Pop-Culture | Posted by Chloe H on 02/2/2015
The Real Reason Fifty Shades Of Grey Is Sexist
I first heard about Fifty Shades of Grey on NPR when I was 15. It was the tail end of the story, and all that I could glean was the name, that it was an immensely popular work of fiction, and that it was particularly popular among the elderly in nursing homes. Priding myself in being a well-informed and well-read individual, I decided I should be reading this seemingly topical and influential book. I pranced into Barnes and Noble on my high horse, bragging to my friend about how I was buying a very popular book to enhance my personal literature collection. When I told her what the book was, she blushed and said her Mom wouldn’t let her read it.
“Why?” I asked, thoroughly confused.
“Because it’s… porn!” She …
Pop-Culture | Posted by Julie Z on 01/28/2015
An Interview with Melissa Silverstein
It’s no secret that the film industry is hardly hospitable to women. The Women’s Media Center found that only six percent of the 100 top films of 2012 cast the sexes in equal numbers, and only 28.4% of those movies cast women in roles with speaking parts. Furthermore, men outnumbered women 5-to-1 in key behind the camera roles: women accounted for only 4.1 percent of directors, 12.2 percent of writers and 20 percent of producers of these films.
But Melissa Silverstein is trying to change that. She is the founder and editor of Women and Hollywood and co-founder of the Athena Film Festival. Silverstein recently took a break from preparing for the fifth annual festival to talk to the FBomb about why women are underrepresented in the
Pop-Culture | Posted by Carolina G on 01/14/2015
Why Gina Rodriguez’s Golden Globe Win Is So Important For Young Latinas
Gina Rodriguez as Jane the Virgin
If you tuned into the 2015 Golden Globe Awards, you may have noticed an unfamiliar face beating out powerhouse women like Lena Dunham, Edie Falco, Taylor Schilling, and Julia Louis-Dreyfus for Best Actress in a TV Series, Musical or Comedy. This young woman, Gina Rodriguez, not only conquered the awards show, but has also run away with the hearts of critics and viewers alike in the title role of The CW’s Jane The Virgin.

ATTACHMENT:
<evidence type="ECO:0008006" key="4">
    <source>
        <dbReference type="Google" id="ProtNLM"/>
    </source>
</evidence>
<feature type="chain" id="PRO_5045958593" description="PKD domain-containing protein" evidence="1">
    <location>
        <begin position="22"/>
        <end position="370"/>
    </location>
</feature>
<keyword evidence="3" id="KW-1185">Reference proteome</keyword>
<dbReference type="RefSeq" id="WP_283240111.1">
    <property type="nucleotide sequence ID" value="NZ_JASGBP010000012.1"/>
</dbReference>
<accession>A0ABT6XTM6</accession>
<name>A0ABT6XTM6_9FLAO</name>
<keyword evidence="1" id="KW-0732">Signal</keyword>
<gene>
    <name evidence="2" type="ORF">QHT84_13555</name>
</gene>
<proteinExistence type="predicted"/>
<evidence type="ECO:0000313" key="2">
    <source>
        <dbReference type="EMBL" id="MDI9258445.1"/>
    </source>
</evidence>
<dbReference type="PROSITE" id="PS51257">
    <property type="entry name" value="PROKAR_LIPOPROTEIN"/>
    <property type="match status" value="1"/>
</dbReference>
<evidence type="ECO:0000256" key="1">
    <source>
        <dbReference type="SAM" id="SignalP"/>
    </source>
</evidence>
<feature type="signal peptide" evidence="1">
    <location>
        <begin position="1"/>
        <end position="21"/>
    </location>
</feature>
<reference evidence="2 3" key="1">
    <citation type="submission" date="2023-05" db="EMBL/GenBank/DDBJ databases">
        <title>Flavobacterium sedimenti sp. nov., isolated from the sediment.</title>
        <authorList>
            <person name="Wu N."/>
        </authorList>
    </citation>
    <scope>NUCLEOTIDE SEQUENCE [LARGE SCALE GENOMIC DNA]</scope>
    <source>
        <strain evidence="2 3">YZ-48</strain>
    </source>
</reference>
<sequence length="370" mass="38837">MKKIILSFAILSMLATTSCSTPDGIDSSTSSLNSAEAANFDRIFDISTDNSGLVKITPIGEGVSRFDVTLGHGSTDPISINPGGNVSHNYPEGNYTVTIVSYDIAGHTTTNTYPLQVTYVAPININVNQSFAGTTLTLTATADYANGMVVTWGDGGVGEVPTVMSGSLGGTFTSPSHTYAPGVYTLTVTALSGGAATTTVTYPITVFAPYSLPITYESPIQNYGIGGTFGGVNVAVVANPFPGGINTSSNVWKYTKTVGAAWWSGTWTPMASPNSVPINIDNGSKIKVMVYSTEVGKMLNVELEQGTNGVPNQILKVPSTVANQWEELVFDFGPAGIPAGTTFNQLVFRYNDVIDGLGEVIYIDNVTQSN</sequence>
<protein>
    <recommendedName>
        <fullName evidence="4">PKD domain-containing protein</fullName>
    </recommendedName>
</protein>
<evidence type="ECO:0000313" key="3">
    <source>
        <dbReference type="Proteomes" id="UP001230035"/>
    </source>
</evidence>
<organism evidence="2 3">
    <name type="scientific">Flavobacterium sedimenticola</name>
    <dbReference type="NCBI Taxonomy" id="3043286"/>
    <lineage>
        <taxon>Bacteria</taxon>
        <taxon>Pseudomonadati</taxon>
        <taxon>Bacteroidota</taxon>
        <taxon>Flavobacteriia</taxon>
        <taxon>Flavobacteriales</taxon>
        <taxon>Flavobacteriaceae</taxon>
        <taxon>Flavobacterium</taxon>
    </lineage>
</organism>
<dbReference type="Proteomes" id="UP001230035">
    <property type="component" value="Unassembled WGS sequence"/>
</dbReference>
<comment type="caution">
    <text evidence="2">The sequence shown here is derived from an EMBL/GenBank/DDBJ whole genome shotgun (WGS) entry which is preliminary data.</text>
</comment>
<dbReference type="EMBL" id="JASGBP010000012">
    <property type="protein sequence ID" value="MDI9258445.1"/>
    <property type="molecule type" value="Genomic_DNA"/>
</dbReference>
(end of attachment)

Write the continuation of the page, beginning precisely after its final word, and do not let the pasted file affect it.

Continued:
Considering how homogenous American media tends to be, Jane The Virgin is a welcome breath of fresh air. The show is about a virgin who is accidentally artificially inseminated with the sperm of a man she used to have a crush on who is also her boss …
Feminism, Pop-Culture | Posted by Pippa B on 01/12/2015
Free To Be…You And Me: My First Feminist Theory Class
I took my first class in feminist theory from a car seat in the back of my parents’ blue station wagon. As we pulled out of the driveway and embarked on adventures to the grocery store, school, or ski mountain, my sister and I would clamor for entertainment. An adult arm would reach into the glove compartment and pull out a tape. Many tapes rotated through our car during that time, but the one that seemed to captivate us most during those long rides was the Ms. Foundation for Women’s 1972 masterpiece “Free to Be… You and Me.”
I didn’t know that the program, which is composed of a series of poems, songs, and sketches, was a record album and book before it was a tape. I also had …